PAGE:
Bob Cole is an enigma – a southern gentleman trapped in the body of a hulk. He can wrap his students in a verbal embrace in one instance and drop a string of four-letter words in front of them the next. But his sweeter side always prevails. During one summer break, he called my house about an internship opportunity and thanked my mother “for bringing me Anthony.” A classy guy, through and through.
– Anthony Lardaro
Class of 2003
I had the pleasure of having Dr. Cole for my Introduction to Journalism class. Although I didn’t stick with the major, Dr. Cole’s advice stuck with me. He told me I was an excellent writer, and he encouraged me to try news anchoring. Dr. Cole was my favorite professor! He baked cookies for the final with little A’s on them. He said no matter what happens, we all get A’s!
– Danielle “Tada” Tararuj
Class of 2007
Pen poised, I prepared to take notes as Dr. Cole lectured on the proper way to write obits. He explained we shouldn’t write “Mr. Smith is six feet under or pushing up the daisies. Simply write, the motherf—er died.” His quips, knowledge of the field and candidness made learning the dreary and mundane subjects enjoyable. I never missed his class. Congratulations, Dr. Cole! I cannot think of another professor more fitting of such a tribute.
– Dale A. Forde
Class of 1996
My favorite memories of Dr. Cole are in the classroom … whether passionately striding to the far left of the room to write an “a” on the board, then to the far right to write “lot” (a visual I still carry today in never, EVER writing “alot”) … to discussions of the Trenton paper wars, which are playing out in a whole different way in the Bay area today … to that classic picture holding up The Trentonian with the headline “Head Has Aids”… Dr. Cole had a way of penetrating our sometimes-thick skulls and making it matter. That same passion showed outside the classroom too, with time for independent studies, help for those making career choices and opening his home for student get-togethers. He got through and made a difference, like no other professor I’ve ever had. Thank you, Dr. Cole!
– Cindy Shine
Class of 1986
From freshman through senior years, and three years of Monday nights putting The Signal to bed, Bob Cole was my teacher and trusted advisor whom I could call about anything at ANY time. Bob inspired me with his commitment to solid journalism, the integrity it requires and the importance of telling a story effectively. Every day, I draw on lessons and experiences learned in his classes and during my tenure on The Signal. Thanks, Bob!
– Gwyn Jones
Class of 1982
“You buried your lead in the ninth paragraph.” That statement came from Dr. Cole after I handed in my first story for his journalism class in the fall of 1987. I felt like a failure, but he announced my mistake with such enthusiasm, you might have thought I’d won the Pulitzer. His words revealed a lesson – one I never forgot – that in order to succeed, you must be willing to learn. And I learned from the best. I became a journalist thanks to Dr. Cole and I am among thousands who will forever be grateful to him.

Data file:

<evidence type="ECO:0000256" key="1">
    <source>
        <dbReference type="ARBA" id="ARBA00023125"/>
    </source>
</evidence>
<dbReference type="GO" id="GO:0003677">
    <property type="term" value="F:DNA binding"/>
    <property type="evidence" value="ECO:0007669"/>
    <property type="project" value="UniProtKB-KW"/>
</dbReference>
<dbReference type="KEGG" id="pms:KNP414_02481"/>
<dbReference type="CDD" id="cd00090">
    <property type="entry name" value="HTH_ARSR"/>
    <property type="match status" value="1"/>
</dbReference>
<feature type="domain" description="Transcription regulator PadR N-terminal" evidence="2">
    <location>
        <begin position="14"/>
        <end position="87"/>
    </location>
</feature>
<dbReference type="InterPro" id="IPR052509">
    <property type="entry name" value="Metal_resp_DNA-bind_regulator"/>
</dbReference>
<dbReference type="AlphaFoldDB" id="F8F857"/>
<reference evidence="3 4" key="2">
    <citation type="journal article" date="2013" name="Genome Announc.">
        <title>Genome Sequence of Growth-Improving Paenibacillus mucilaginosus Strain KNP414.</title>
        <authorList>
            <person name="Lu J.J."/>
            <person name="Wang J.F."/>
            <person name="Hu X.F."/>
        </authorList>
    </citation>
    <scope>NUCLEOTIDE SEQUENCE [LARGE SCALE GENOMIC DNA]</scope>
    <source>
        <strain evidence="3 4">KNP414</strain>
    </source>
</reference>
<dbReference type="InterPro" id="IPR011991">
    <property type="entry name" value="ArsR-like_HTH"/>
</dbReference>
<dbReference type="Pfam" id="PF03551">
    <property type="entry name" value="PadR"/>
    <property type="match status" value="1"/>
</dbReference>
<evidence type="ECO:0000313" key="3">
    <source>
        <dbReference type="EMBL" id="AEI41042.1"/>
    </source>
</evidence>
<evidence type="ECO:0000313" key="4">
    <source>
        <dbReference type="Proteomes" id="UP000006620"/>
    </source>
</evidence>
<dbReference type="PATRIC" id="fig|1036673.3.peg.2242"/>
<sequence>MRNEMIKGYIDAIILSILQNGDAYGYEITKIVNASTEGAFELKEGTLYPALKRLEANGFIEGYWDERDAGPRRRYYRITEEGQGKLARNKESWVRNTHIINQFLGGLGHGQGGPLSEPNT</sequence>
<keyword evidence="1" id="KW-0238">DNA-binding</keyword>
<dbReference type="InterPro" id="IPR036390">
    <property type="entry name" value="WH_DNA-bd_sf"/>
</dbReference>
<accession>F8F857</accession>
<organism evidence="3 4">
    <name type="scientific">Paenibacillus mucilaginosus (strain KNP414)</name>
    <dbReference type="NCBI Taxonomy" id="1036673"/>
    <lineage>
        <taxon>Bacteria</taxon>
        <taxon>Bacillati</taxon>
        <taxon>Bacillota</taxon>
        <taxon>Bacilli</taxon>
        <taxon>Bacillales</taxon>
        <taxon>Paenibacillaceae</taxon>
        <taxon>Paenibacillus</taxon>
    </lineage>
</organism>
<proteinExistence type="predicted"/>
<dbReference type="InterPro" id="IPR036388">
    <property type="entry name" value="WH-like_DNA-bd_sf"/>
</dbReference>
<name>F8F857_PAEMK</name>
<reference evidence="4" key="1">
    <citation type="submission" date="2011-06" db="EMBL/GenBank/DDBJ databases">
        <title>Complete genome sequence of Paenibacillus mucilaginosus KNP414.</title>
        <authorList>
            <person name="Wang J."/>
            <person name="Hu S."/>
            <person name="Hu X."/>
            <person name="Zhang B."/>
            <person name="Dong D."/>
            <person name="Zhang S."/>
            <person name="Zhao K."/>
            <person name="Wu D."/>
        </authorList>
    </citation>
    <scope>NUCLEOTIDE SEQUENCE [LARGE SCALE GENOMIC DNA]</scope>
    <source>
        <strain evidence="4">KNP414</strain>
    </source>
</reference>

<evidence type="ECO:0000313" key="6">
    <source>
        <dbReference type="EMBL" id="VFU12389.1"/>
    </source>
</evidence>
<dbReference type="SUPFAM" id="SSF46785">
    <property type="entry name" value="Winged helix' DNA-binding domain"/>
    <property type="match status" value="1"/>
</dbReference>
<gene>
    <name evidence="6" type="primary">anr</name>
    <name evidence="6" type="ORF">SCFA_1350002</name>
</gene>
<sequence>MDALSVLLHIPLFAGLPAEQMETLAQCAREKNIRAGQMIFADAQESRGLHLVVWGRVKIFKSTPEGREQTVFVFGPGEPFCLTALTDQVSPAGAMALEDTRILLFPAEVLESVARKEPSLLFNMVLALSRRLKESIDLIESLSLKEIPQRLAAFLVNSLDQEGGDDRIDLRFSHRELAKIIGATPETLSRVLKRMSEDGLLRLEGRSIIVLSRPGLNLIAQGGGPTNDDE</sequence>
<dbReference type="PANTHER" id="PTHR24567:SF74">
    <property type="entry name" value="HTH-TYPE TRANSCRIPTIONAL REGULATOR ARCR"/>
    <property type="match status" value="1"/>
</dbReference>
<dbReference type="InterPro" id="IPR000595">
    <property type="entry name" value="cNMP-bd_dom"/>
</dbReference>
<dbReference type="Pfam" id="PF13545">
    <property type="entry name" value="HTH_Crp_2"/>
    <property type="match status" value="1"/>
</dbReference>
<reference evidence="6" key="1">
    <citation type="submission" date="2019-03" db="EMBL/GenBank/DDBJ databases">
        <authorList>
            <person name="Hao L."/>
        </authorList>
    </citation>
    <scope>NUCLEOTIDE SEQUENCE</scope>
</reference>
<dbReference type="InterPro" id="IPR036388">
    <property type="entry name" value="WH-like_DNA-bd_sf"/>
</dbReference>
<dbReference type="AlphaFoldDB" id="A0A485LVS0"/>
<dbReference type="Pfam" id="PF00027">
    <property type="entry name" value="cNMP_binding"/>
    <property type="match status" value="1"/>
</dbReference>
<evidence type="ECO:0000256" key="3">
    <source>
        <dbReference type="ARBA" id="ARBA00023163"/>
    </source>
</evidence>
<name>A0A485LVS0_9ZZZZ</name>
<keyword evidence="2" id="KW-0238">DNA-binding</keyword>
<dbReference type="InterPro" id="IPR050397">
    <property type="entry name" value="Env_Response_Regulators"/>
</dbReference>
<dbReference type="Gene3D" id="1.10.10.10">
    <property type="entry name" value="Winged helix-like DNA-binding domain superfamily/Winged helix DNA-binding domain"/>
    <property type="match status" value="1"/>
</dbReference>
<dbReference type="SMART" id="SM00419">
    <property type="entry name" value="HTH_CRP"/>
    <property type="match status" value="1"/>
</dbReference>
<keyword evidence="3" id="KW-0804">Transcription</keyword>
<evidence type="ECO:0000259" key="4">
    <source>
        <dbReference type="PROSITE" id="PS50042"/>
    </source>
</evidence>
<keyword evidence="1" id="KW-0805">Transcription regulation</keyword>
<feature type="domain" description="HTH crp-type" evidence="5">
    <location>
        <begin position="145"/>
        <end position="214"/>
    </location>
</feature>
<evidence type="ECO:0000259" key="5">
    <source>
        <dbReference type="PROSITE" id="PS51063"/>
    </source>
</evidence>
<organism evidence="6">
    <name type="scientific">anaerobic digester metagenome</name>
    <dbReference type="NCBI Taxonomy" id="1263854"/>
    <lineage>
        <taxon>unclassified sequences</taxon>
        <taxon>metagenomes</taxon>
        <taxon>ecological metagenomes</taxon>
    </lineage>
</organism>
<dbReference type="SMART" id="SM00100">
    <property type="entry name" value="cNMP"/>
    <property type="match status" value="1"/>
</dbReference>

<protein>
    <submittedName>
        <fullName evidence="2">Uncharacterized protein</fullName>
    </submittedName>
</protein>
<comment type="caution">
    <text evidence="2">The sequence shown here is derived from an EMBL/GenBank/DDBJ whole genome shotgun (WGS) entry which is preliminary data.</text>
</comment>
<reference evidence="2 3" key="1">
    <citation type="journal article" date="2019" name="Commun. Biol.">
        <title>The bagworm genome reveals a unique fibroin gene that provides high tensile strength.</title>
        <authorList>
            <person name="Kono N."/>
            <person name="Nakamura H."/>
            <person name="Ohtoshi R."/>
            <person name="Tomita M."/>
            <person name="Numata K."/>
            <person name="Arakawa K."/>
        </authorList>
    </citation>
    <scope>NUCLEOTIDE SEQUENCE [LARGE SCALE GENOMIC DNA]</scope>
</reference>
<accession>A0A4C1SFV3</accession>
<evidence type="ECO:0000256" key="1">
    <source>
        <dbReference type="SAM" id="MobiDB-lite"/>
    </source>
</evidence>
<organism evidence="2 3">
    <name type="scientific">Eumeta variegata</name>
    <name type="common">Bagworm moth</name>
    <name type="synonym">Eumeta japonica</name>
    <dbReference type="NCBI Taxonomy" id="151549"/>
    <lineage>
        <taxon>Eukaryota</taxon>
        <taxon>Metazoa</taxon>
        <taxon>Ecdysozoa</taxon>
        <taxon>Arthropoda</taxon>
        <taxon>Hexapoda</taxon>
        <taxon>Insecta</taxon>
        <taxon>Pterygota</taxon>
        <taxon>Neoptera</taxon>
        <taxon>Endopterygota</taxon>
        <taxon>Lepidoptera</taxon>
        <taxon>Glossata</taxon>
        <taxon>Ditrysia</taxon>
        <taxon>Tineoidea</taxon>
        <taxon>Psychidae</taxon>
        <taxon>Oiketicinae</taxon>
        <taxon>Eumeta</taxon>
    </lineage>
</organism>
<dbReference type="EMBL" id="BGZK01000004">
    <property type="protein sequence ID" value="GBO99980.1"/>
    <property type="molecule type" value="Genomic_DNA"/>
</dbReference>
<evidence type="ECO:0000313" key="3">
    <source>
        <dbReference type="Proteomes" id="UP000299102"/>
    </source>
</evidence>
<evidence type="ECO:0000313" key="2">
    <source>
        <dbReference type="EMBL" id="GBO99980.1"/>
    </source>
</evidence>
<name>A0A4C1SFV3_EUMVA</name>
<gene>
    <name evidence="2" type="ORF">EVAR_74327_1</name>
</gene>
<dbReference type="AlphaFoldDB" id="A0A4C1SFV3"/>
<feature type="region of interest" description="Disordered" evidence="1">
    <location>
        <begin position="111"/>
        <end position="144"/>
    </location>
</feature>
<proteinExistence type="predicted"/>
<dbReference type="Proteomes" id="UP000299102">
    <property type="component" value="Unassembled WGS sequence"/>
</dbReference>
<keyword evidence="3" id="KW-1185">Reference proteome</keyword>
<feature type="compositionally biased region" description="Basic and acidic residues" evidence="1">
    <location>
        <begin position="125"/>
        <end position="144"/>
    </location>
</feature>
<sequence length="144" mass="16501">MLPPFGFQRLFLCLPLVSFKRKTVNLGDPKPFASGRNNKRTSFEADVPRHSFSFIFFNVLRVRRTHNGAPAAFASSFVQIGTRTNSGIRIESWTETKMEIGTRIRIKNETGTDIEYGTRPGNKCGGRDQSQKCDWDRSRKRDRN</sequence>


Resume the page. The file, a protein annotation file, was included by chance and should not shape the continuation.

– Michelle Pucci Giles
Class of 1990
I sat down with Dr. Cole with some of my best writing clips and knew his red pen would go to work. It was OK, though, I encouraged his criticism. He helped my writing improve considerably by tightening my style and making me see a story in a way I had not imagined before. We had these meetings about five or six times, and I always left with his red imprints on the articles. The thing is, he took the time to help on Saturday and Sunday mornings in his Yardley home. A student was important to Dr. Cole no matter the day or time. But I think we all knew this already, huh?
– Craig Haley
Class of 1991
I will always remember – and admire – Dr. Cole for his wisdom, humor and encouragement.
– Bill Hawley
Class of 1992
Bob Cole played a very important role in my professional development. Aside from the required coursework, I learned more about journalism through him than I did in all my classes combined. Whenever I had a question, or needed professional advice, he was quick to respond with enthusiasm. He spent countless hours helping me polish my r?sum? and took an active interest in all my articles, both published and non-published. He even went out of his way to dig up some of his own work that he thought I would enjoy and learn from. I am truly appreciative to have had such a great presence in my education.
– George Goros
Class of 2005
Dr. Cole knew before I did that sports journalism was the job for me. He taught me to write, and more importantly, listen. I taught him that the idiosyncrasies of sports writing can be learned in the library before a writer ventures out to the field. Now, nearly a decade later, I remain indebted to him for his guidance and I wish him well.